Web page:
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Planting and politics

Another relatively quiet week in the grain trade both locally and globally. In the past week, there have been further crop forecasts released, weather woes and political posturing from the Trump administration.

The wheat futures market has been on a downward trend since the start of the month (figure 1), and fell to as low as 398.5¢/bu. Overnight, futures rose around 5.75¢/bu (or A$2.8), it’s not enough to get overly excited about but any rise is better than a fall. The rise can be attributed to a recovery from falls in previous nights over concerns of posturing by Trump (more below), and concerns relating to cold weather. Although there will likely be issues with yield and quality in the US, it is still too early to get a realistic picture of any damage.

The International grain council (IGC) released updates to their projections, there were few surprises. Overall grain supplies are projected at their historic high (2.6bn mt) for 2016/17, and old crop end stocks will largely cancel out lower production in the 2017/18 season. Our view still remains the same that a large supply shock is required to put fire under wheat prices to an excitable level.

At a local level this week has been a short one due to the ANZAC day commemorations, which also traditionally has been a trigger for widespread crop planting around the country. Where it is not too wet to get machinery into the paddocks the country is for the most part in full swing. However, we have seen a sudden dip in basis levels across all port zones (figure 2), with Adelaide now following Port Lincoln into negative basis territory.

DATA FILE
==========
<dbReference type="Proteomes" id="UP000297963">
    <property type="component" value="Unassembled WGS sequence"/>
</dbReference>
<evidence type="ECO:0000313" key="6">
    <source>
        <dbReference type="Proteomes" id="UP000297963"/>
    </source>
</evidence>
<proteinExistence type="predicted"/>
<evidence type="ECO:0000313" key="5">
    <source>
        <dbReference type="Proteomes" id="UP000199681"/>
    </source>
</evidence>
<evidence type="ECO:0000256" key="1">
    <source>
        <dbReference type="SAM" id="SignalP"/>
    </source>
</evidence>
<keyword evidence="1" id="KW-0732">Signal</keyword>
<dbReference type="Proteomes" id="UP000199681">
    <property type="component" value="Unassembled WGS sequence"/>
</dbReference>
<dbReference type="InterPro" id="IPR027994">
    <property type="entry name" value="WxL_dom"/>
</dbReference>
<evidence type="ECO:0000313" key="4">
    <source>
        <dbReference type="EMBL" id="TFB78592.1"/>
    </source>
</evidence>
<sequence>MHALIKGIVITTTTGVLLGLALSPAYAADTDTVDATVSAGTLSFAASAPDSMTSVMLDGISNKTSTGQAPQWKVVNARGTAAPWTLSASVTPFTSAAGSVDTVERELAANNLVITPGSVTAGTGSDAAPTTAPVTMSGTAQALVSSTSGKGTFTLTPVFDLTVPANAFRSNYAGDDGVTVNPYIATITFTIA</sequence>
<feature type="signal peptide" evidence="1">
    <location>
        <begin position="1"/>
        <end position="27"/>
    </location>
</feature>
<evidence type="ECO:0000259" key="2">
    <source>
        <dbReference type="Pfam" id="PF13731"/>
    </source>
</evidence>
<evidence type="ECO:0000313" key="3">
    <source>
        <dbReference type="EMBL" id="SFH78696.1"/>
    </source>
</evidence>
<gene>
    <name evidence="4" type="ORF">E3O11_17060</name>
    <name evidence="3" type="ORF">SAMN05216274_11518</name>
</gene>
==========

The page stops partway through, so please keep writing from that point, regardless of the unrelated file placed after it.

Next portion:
This week there were concerns that Trump was ready to scrap the North America free trade agreement (NAFTA), however it was later announced that there would a ‘renegotiation’. Free trade agreements were at the centre of Trumps campaign, with fears that they negatively impacted on American jobs. The removal of NAFTA would be a worry for American grain growers, as trade with Mexico has drastically increased since 1994 when it was enacted (figure 3). The overwhelming majority of imports are from the US but in recent months it is speculated that Mexican buyers have been examining options from the South (Argentina & Brazil).

What does this mean?

The grain trade will be keeping an eye on the weather in Europe and North America, in order to determine whether there are any major concerns.

At a local level, most farmers will be concentrating on getting a crop into the ground and marketing for old and new crop will largely be put to the back of the mind.

On a separate note growers holding old crop grain in silo bags in areas where mice are starting to become a ‘plague’ concern are advised to double check any bags for infestation.